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Fr Louis Reflection - 23rd Sunday in Ordinary Time, Year A

The topic Jesus is discussing in today’s excerpt from Matthews gospel began with a simple question from his disciples who wanted to know: “Who is the greatest in the kingdom of Heaven?” (Mt 18:1ff). And you will recall that Jesus called a little child to him whom he set among them and said “unless you change and become like little children, you will never enter the kingdom of Heaven.”


What Jesus didn’t say, but intimated was the comment: “Before you consider the hierarchy in Heaven, your first priority is to make sure you get there! Don’t jump the gun!”. Then, with the child sitting among the Disciples, Jesus adds: “If you lead anyone of these little ones astray, then you yourselves deserve to be thrown away.”. He clarifies his meaning with the following thoughts: “if your hand or foot causes you to sever your association with God, cut it off! If your eye should be your downfall, tear it out and throw it away!” He’s talking about influences which corrupt the young; he’s talking about members in a community who lead the innocent into evil. The foot, or hand or eye represents members of a community who influence the Body of Christ to its detriment. “Get rid of them .... chuck ‘em out!” says Jesus.


The Community is the Body of Christ, and to retain its Christ-like objectives it needs self discipline and brotherly/sisterly correction; and so Jesus explains how it should operate. “If your brother does something wrong, go and have it out with him alone, .... be diplomatic, be discreet, be sensitive. Follow a charitable process, but ultimately if he refuses to listen to the community ..... chuck him out! Treat him like a gentile or a tax collector, ... the type of person who is despised by all and sundry in society!” Then Jesus adds this: “In truth I tell you, whatever you bind on earth will be bound in heaven; whatever you loose on earth will be loosed in heaven.” We all recognise those words as the power of authority conferred on Peter when Jesus installed Peter as the rock on which the Church was to be founded. Jesus is conferring the same power on the community! The process Jesus is promoting is designed to prevent the too frequent use of authority by a select few, which is a danger in any structured community!


The problem with authority is that it can so easily get carried away with its own self-importance, it can assume an air of superiority, of pretentious behaviour, and that was one of the problems Jesus had to cope with in his dealings with the Jewish religious authorities. Pope Francis is having to cope with the same sort of vanity in his dealings with some of the factions both in the Vatican and in the American Church.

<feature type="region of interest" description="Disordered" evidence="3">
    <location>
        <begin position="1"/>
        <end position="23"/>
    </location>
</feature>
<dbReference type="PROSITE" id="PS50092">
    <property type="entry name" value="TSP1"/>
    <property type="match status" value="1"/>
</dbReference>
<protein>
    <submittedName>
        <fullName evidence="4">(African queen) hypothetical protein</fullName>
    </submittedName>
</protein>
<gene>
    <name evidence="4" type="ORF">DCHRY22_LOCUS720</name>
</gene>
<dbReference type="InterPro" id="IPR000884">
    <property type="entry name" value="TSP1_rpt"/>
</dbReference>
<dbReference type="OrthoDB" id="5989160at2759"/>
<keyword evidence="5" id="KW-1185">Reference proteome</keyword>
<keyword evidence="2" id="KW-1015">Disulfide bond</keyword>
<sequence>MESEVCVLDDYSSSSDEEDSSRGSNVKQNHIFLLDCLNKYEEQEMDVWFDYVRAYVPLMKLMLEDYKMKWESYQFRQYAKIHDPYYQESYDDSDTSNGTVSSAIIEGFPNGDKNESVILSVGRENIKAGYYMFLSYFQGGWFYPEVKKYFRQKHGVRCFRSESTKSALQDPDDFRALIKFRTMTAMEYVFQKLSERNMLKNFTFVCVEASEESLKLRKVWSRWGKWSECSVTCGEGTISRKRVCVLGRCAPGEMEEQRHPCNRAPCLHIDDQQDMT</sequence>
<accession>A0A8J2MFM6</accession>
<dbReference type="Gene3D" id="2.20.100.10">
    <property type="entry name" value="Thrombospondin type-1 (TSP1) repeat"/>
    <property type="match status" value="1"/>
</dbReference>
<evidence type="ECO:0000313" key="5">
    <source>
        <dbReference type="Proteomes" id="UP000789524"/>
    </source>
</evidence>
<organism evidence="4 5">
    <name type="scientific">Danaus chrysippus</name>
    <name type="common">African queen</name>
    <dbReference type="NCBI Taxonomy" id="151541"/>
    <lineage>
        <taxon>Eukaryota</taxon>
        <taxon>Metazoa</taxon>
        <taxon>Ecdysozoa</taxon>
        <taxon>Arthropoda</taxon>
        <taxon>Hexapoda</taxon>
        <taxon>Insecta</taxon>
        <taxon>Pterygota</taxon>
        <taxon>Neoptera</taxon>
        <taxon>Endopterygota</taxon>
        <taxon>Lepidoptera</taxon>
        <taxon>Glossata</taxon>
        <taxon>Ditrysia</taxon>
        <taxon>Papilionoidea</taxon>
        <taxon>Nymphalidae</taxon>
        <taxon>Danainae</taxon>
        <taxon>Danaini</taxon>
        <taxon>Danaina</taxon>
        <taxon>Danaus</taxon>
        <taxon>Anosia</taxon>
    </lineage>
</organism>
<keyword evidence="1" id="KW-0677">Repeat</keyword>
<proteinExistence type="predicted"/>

You will be aware of pressure groups, numerically small, but who are in fact well funded; lobbyists not only in the Vatican but particularly in the United States, who are determined – according to Christopher Lamb, the Tablet’s Rome correspondent – ‘who are determined to make sure that the next man to be elected Pope follows their theological, political and social agenda.’ It would seem that their modus operandi for influencing the College of Cardinals at the next Conclave is based on the formula the United States has in electing its President. Whether one considers the American system of selection truly democratic is a moot point, but the election of a Supreme Pontiff is influenced by the Holy Spirit, and the Holy Spirit doesn’t need funding of any sort from any source. If one wants to be a ‘lobbyist’, lobby the Holy Spirit with prayer!


Why are anti-Pope Francis groups so much in evidence? Perhaps it’s because Pope Francis can’t be bought off. He steadfastly pursues his desire to rid the Church of any form of corruption. He has cleaned up the so-called Vatican Bank with grateful thanks to Cardinal George Pell, who suffered ignominy in the public eye, and yet was proven to be innocent from the charges designed to destroy him. He challenges quasi religious groups who seek to influence the Church with a different agenda, which challenges Pope Francis’ idea of a church of mercy, inclusion and redemption. He steadfastly avoids confrontation with those who accuse him of all sorts of wrongdoing, as slanging matches lower the dignity of the Body of Christ. To politicise the Church, to drag it through political hustings in order to control it for selfish personal motives is heresy, because it challenges the will of God. Jesus said: “Unless you change and become like little children, you will never enter the kingdom of heaven.”......... I wonder who he had in mind!

Books concerning the current challenges Pope Francis is facing which may be of interest are:

Wounded Shepherd by Austen Ivereigh . Henry Holt and Company. ISBN 9781250119384.

The Outsider. [Pope Francis and his battle to reform the Church] By Christopher Lamb. Orbis Books ISBN 9781626983618

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